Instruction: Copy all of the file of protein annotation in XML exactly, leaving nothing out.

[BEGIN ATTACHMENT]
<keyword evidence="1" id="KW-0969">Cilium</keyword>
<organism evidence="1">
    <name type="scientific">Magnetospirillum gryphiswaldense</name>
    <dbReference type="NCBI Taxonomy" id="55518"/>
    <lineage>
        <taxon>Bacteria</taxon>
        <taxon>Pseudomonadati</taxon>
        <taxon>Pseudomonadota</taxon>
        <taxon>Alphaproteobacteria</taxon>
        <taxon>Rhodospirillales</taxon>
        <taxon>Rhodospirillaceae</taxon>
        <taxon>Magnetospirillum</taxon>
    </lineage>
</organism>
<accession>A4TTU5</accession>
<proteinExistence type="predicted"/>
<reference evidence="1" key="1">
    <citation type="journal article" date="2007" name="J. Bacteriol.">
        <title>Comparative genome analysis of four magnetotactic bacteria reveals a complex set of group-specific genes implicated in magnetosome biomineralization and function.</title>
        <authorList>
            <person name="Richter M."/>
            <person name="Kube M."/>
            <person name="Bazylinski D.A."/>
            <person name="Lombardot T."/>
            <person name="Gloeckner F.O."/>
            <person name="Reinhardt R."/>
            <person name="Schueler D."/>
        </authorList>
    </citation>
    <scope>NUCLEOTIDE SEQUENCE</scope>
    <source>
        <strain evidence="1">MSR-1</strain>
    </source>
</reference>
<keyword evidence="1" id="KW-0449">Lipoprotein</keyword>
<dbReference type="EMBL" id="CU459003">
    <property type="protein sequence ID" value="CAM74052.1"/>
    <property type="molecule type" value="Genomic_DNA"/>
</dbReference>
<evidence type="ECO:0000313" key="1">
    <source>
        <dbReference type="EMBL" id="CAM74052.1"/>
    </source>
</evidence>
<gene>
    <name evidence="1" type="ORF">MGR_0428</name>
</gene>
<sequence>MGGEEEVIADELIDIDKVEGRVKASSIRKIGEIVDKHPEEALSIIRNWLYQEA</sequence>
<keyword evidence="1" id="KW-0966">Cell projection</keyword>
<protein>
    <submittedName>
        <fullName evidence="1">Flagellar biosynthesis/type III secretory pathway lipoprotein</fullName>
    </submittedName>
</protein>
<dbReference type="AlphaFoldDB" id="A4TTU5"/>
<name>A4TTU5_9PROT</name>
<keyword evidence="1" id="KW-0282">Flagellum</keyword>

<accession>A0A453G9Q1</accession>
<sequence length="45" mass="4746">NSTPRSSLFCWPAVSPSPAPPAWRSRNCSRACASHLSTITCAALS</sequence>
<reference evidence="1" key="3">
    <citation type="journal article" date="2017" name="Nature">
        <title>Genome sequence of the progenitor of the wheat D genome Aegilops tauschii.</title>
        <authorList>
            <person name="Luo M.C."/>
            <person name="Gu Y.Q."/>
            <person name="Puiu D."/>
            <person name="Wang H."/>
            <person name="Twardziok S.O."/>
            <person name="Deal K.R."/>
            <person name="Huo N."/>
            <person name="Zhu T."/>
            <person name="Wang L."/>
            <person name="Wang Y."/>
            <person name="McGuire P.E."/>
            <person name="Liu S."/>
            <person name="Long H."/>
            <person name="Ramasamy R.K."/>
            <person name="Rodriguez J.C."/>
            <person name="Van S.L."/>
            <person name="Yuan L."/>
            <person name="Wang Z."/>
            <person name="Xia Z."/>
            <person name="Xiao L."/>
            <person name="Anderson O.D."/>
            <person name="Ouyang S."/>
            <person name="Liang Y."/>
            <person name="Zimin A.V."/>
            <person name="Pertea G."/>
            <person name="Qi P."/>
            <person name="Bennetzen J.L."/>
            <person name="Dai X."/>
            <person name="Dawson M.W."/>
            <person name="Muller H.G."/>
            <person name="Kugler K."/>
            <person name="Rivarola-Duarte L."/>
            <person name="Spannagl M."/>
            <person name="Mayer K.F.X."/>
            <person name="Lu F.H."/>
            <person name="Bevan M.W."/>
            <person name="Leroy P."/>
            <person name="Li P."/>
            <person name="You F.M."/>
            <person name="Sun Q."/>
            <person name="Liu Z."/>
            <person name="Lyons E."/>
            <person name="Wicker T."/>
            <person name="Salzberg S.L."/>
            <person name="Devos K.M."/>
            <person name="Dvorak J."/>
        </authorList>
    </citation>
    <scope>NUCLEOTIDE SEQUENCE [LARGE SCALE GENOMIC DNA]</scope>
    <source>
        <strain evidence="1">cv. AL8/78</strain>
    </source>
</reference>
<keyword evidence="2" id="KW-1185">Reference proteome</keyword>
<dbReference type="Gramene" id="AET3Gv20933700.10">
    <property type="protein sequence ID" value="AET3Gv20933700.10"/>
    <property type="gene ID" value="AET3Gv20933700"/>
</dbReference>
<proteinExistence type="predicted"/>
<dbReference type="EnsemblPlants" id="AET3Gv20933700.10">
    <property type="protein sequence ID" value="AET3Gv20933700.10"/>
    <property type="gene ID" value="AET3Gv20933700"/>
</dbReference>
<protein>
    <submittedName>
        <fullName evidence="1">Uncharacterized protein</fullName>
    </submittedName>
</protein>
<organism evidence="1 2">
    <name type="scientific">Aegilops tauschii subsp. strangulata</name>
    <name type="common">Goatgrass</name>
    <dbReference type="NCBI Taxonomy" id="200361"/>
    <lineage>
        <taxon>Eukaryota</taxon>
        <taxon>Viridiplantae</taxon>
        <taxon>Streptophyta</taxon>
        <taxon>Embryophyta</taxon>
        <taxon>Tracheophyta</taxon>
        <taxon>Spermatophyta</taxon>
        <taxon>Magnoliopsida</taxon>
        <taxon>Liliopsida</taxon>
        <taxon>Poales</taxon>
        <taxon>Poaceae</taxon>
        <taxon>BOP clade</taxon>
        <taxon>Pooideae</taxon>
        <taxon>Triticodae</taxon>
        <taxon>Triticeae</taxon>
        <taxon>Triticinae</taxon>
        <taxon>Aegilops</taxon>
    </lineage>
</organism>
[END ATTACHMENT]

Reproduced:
<keyword evidence="1" id="KW-0969">Cilium</keyword>
<organism evidence="1">
    <name type="scientific">Magnetospirillum gryphiswaldense</name>
    <dbReference type="NCBI Taxonomy" id="55518"/>
    <lineage>
        <taxon>Bacteria</taxon>
        <taxon>Pseudomonadati</taxon>
        <taxon>Pseudomonadota</taxon>
        <taxon>Alphaproteobacteria</taxon>
        <taxon>Rhodospirillales</taxon>
        <taxon>Rhodospirillaceae</taxon>
        <taxon>Magnetospirillum</taxon>
    </lineage>
</organism>
<accession>A4TTU5</accession>
<proteinExistence type="predicted"/>
<reference evidence="1" key="1">
    <citation type="journal article" date="2007" name="J. Bacteriol.">
        <title>Comparative genome analysis of four magnetotactic bacteria reveals a complex set of group-specific genes implicated in magnetosome biomineralization and function.</title>
        <authorList>
            <person name="Richter M."/>
            <person name="Kube M."/>
            <person name="Bazylinski D.A."/>
            <person name="Lombardot T."/>
            <person name="Gloeckner F.O."/>
            <person name="Reinhardt R."/>
            <person name="Schueler D."/>
        </authorList>
    </citation>
    <scope>NUCLEOTIDE SEQUENCE</scope>
    <source>
        <strain evidence="1">MSR-1</strain>
    </source>
</reference>
<keyword evidence="1" id="KW-0449">Lipoprotein</keyword>
<dbReference type="EMBL" id="CU459003">
    <property type="protein sequence ID" value="CAM74052.1"/>
    <property type="molecule type" value="Genomic_DNA"/>
</dbReference>
<evidence type="ECO:0000313" key="1">
    <source>
        <dbReference type="EMBL" id="CAM74052.1"/>
    </source>
</evidence>
<gene>
    <name evidence="1" type="ORF">MGR_0428</name>
</gene>
<sequence>MGGEEEVIADELIDIDKVEGRVKASSIRKIGEIVDKHPEEALSIIRNWLYQEA</sequence>
<keyword evidence="1" id="KW-0966">Cell projection</keyword>
<protein>
    <submittedName>
        <fullName evidence="1">Flagellar biosynthesis/type III secretory pathway lipoprotein</fullName>
    </submittedName>
</protein>
<dbReference type="AlphaFoldDB" id="A4TTU5"/>
<name>A4TTU5_9PROT</name>
<keyword evidence="1" id="KW-0282">Flagellum</keyword>

<accession>A0A453G9Q1</accession>
<sequence length="45" mass="4746">NSTPRSSLFCWPAVSPSPAPPAWRSRNCSRACASHLSTITCAALS</sequence>
<reference evidence="1" key="3">
    <citation type="journal article" date="2017" name="Nature">
        <title>Genome sequence of the progenitor of the wheat D genome Aegilops tauschii.</title>
        <authorList>
            <person name="Luo M.C."/>
            <person name="Gu Y.Q."/>
            <person name="Puiu D."/>
            <person name="Wang H."/>
            <person name="Twardziok S.O."/>
            <person name="Deal K.R."/>
            <person name="Huo N."/>
            <person name="Zhu T."/>
            <person name="Wang L."/>
            <person name="Wang Y."/>
            <person name="McGuire P.E."/>
            <person name="Liu S."/>
            <person name="Long H."/>
            <person name="Ramasamy R.K."/>
            <person name="Rodriguez J.C."/>
            <person name="Van S.L."/>
            <person name="Yuan L."/>
            <person name="Wang Z."/>
            <person name="Xia Z."/>
            <person name="Xiao L."/>
            <person name="Anderson O.D."/>
            <person name="Ouyang S."/>
            <person name="Liang Y."/>
            <person name="Zimin A.V."/>
            <person name="Pertea G."/>
            <person name="Qi P."/>
            <person name="Bennetzen J.L."/>
            <person name="Dai X."/>
            <person name="Dawson M.W."/>
            <person name="Muller H.G."/>
            <person name="Kugler K."/>
            <person name="Rivarola-Duarte L."/>
            <person name="Spannagl M."/>
            <person name="Mayer K.F.X."/>
            <person name="Lu F.H."/>
            <person name="Bevan M.W."/>
            <person name="Leroy P."/>
            <person name="Li P."/>
            <person name="You F.M."/>
            <person name="Sun Q."/>
            <person name="Liu Z."/>
            <person name="Lyons E."/>
            <person name="Wicker T."/>
            <person name="Salzberg S.L."/>
            <person name="Devos K.M."/>
            <person name="Dvorak J."/>
        </authorList>
    </citation>
    <scope>NUCLEOTIDE SEQUENCE [LARGE SCALE GENOMIC DNA]</scope>
    <source>
        <strain evidence="1">cv. AL8/78</strain>
    </source>
</reference>
<keyword evidence="2" id="KW-1185">Reference proteome</keyword>
<dbReference type="Gramene" id="AET3Gv20933700.10">
    <property type="protein sequence ID" value="AET3Gv20933700.10"/>
    <property type="gene ID" value="AET3Gv20933700"/>
</dbReference>
<proteinExistence type="predicted"/>
<dbReference type="EnsemblPlants" id="AET3Gv20933700.10">
    <property type="protein sequence ID" value="AET3Gv20933700.10"/>
    <property type="gene ID" value="AET3Gv20933700"/>
</dbReference>
<protein>
    <submittedName>
        <fullName evidence="1">Uncharacterized protein</fullName>
    </submittedName>
</protein>
<organism evidence="1 2">
    <name type="scientific">Aegilops tauschii subsp. strangulata</name>
    <name type="common">Goatgrass</name>
    <dbReference type="NCBI Taxonomy" id="200361"/>
    <lineage>
        <taxon>Eukaryota</taxon>
        <taxon>Viridiplantae</taxon>
        <taxon>Streptophyta</taxon>
        <taxon>Embryophyta</taxon>
        <taxon>Tracheophyta</taxon>
        <taxon>Spermatophyta</taxon>
        <taxon>Magnoliopsida</taxon>
        <taxon>Liliopsida</taxon>
        <taxon>Poales</taxon>
        <taxon>Poaceae</taxon>
        <taxon>BOP clade</taxon>
        <taxon>Pooideae</taxon>
        <taxon>Triticodae</taxon>
        <taxon>Triticeae</taxon>
        <taxon>Triticinae</taxon>
        <taxon>Aegilops</taxon>
    </lineage>
</organism>